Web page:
Tuesday, March 30, 2010

Animal care standards bill advances in Kentucky

March 29, 2010 by Ken Anderson, Brownfield Ag News

A bill to create a Livestock Care Standards Commission in Kentucky has been passed by the Kentucky House and could soon be headed to the governor for his signature.

The legislation—which is backed by Kentucky Farm Bureau—is designed to limit groups such as the Humane Society of the United States from trying to get tougher livestock care rules implemented in the state. If approved, the new commission could recommend on-farm animal care regulations to an existing state agriculture board, which could adopt them.

Tuesday, March 23, 2010

Eating Less Meat Won't Curb Climate Change, Air Quality Expert Says

Monday, March 22, 2010 (American Meat Institute)

Consuming less meat will not reduce our greenhouse gas production, a leading air quality expert said on Monday, Agence France-Presse reports. Frank Mitloehner, a professor at the University of California-Davis, delivered his remarks during a conference of the American Chemical Society in California.

Mitloehner is the author of the published study, “Cleaning the Air: Livestock’s Contribution to Climate Change,” which asserts that despite often repeated claims, it is simply not scientifically accurate to blame livestock for climate change. The study was published in the peer-reviewed journal Advances in Agronomy.

Mitloehner traces much of the public confusion over meat and milk’s role in climate change to a 2006 United Nations report, titled "Livestock's Long Shadow," which he says overstates the role livestock play in greenhouse gas emissions.

These statements are not accurate, yet their wide distribution through news media have put us on the wrong path toward solutions, Mitloehner said.

"We certainly can reduce our greenhouse-gas production, but not by consuming less meat and milk… but by increasing efficient meat production in developing countries, where growing populations need more nutritious food,” Mitloehner says.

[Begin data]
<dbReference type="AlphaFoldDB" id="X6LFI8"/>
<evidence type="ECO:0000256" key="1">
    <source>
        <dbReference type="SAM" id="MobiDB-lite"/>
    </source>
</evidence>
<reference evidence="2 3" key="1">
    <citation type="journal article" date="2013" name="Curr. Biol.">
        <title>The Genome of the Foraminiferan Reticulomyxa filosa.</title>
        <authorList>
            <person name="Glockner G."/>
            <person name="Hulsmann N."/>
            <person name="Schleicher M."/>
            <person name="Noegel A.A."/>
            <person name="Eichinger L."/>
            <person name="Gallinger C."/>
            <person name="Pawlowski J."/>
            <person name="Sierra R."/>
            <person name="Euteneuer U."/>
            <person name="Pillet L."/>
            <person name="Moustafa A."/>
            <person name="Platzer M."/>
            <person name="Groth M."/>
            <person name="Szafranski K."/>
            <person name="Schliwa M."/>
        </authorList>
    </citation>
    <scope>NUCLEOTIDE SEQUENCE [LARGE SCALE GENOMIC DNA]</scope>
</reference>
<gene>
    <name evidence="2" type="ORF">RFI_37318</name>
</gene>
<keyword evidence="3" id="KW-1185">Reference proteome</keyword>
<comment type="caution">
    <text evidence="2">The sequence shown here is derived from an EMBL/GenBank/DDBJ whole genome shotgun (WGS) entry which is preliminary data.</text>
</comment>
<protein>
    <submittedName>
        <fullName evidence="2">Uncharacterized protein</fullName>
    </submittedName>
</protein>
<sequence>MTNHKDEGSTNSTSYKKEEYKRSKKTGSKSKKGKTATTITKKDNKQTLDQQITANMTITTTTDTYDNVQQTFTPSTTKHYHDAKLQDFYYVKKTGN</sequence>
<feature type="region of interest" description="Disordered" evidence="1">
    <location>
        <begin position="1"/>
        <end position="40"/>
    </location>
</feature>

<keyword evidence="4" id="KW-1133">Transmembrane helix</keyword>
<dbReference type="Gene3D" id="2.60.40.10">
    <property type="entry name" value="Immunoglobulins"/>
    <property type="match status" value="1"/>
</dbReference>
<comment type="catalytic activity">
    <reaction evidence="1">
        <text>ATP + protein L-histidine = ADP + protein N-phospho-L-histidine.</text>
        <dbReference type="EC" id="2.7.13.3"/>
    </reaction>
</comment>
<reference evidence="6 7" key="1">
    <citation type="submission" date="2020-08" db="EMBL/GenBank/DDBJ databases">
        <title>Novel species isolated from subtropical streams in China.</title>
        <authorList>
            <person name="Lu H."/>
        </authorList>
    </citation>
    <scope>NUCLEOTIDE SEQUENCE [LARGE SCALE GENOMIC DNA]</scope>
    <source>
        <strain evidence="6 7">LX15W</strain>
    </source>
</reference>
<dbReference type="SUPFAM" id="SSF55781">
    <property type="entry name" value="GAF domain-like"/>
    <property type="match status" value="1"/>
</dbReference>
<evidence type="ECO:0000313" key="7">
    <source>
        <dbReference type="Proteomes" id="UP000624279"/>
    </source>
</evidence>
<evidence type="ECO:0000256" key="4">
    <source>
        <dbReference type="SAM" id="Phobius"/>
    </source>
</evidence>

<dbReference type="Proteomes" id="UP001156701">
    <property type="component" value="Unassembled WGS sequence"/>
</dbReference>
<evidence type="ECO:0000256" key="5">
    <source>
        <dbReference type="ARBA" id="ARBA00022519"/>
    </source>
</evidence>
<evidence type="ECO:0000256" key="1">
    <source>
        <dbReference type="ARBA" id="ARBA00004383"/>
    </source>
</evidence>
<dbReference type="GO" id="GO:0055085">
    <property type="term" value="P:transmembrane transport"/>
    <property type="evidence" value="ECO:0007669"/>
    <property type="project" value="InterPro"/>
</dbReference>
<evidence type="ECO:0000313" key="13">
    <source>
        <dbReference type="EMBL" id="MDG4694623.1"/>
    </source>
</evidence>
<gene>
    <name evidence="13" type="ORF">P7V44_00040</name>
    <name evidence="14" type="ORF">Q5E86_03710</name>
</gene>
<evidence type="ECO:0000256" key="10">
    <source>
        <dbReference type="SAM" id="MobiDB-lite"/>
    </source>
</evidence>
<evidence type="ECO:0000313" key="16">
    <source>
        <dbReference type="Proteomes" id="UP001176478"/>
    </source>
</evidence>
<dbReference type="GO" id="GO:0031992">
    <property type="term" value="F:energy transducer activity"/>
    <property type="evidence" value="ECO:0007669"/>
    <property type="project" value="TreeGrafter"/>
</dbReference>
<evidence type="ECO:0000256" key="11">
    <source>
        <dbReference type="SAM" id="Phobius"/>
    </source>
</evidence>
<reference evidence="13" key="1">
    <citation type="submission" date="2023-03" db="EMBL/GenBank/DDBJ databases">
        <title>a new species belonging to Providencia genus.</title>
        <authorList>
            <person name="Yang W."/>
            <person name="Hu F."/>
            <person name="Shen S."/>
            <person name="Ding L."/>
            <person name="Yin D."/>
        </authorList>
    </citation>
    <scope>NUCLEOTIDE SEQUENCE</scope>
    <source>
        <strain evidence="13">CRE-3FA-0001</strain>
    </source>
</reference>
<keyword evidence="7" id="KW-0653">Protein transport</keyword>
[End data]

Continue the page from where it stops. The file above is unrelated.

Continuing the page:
To view the abstract of Mitloehner’s report, click here

Thursday, March 18, 2010

States Considering Livestock Care Standards Board

Idaho and Missouri are taking preemptive action to protect livestock production.
Compiled by staff at Farm Futures
Published: Mar 16, 2010

The Idaho Senate has approved a bill that would set up a Livestock Care Standards Board. The board would be similar to the one voted in last November in Ohio. Like Ohio, Idaho hopes to get ahead of any efforts by the Humane Society of the United States to influence animal welfare laws in the state.

The legislation has yet to pass the Idaho House. If it goes into law it would create a 13-member committee that would include representatives from the Idaho State Department of Agriculture, statewide organizations for dairy, livestock and cattle professionals and legislators and would make recommendations on animal care.

In Missouri, a bill is moving through the Missouri General Assembly that would protect livestock care practices in that state. The Missourians for Animal Care Coalition supports the bill, because it would protect the right to raise animals in Missouri. The Coalition says there are animal rights extremist groups like the Humane Society of the United States trying to get a ballot initiative that would put severe limitations on the ability of anyone to own and raise animals.

The intent of the bill, according to Missouri Farm Bureau's legislative director Leslie Holloway, is to try to ensure that additional restrictions on raising animals, whether it be livestock or dogs or whatever the case may be, are under the jurisdiction of the General Assembly rather than interests that might come in from out of state such as the Humane Society of the United States.

If passed, the animal care constitutional amendment would join a HSUS-backed bill on this fall's state-wide ballot that would crack down on dog breeders in the state.

Sunday, March 14, 2010

Animal rights lawyers: A three-ring circus

By DAVID MARTOSKO - Special to The Telegraph Sunday, Marcy 14, 2010

What do Ponzi schemes, corrupt cops and organized-crime families have in common? They’ve all been taken down under the Racketeer Influenced and Corrupt Organizations (RICO) Act. This is a law that can result in enhanced criminal and civil penalties for acts performed as part of an ongoing criminal organization.

But the latest RICO defendants aren’t wiseguys from a real-life Club Ba-Da-Bing. They’re a handful of animal rights groups, their lawyers and a pay-for-play federal court witness.